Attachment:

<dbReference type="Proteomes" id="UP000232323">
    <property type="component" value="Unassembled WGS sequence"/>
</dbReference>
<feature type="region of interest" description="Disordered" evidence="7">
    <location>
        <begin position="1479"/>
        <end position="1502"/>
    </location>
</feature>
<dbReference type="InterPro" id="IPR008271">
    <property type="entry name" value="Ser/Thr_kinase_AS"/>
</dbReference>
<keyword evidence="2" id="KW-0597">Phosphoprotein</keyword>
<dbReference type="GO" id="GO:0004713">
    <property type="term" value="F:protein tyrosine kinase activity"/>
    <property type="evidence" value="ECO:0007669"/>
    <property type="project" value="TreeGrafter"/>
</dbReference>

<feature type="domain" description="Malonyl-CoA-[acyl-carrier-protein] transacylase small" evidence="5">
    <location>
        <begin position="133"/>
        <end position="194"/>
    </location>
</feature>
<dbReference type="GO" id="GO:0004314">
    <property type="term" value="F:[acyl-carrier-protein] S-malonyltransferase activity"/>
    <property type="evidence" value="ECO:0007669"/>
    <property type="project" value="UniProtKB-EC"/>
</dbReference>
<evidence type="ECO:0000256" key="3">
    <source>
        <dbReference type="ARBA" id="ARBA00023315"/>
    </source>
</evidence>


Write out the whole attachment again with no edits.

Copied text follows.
<dbReference type="Proteomes" id="UP000232323">
    <property type="component" value="Unassembled WGS sequence"/>
</dbReference>
<feature type="region of interest" description="Disordered" evidence="7">
    <location>
        <begin position="1479"/>
        <end position="1502"/>
    </location>
</feature>
<dbReference type="InterPro" id="IPR008271">
    <property type="entry name" value="Ser/Thr_kinase_AS"/>
</dbReference>
<keyword evidence="2" id="KW-0597">Phosphoprotein</keyword>
<dbReference type="GO" id="GO:0004713">
    <property type="term" value="F:protein tyrosine kinase activity"/>
    <property type="evidence" value="ECO:0007669"/>
    <property type="project" value="TreeGrafter"/>
</dbReference>

<feature type="domain" description="Malonyl-CoA-[acyl-carrier-protein] transacylase small" evidence="5">
    <location>
        <begin position="133"/>
        <end position="194"/>
    </location>
</feature>
<dbReference type="GO" id="GO:0004314">
    <property type="term" value="F:[acyl-carrier-protein] S-malonyltransferase activity"/>
    <property type="evidence" value="ECO:0007669"/>
    <property type="project" value="UniProtKB-EC"/>
</dbReference>
<evidence type="ECO:0000256" key="3">
    <source>
        <dbReference type="ARBA" id="ARBA00023315"/>
    </source>
</evidence>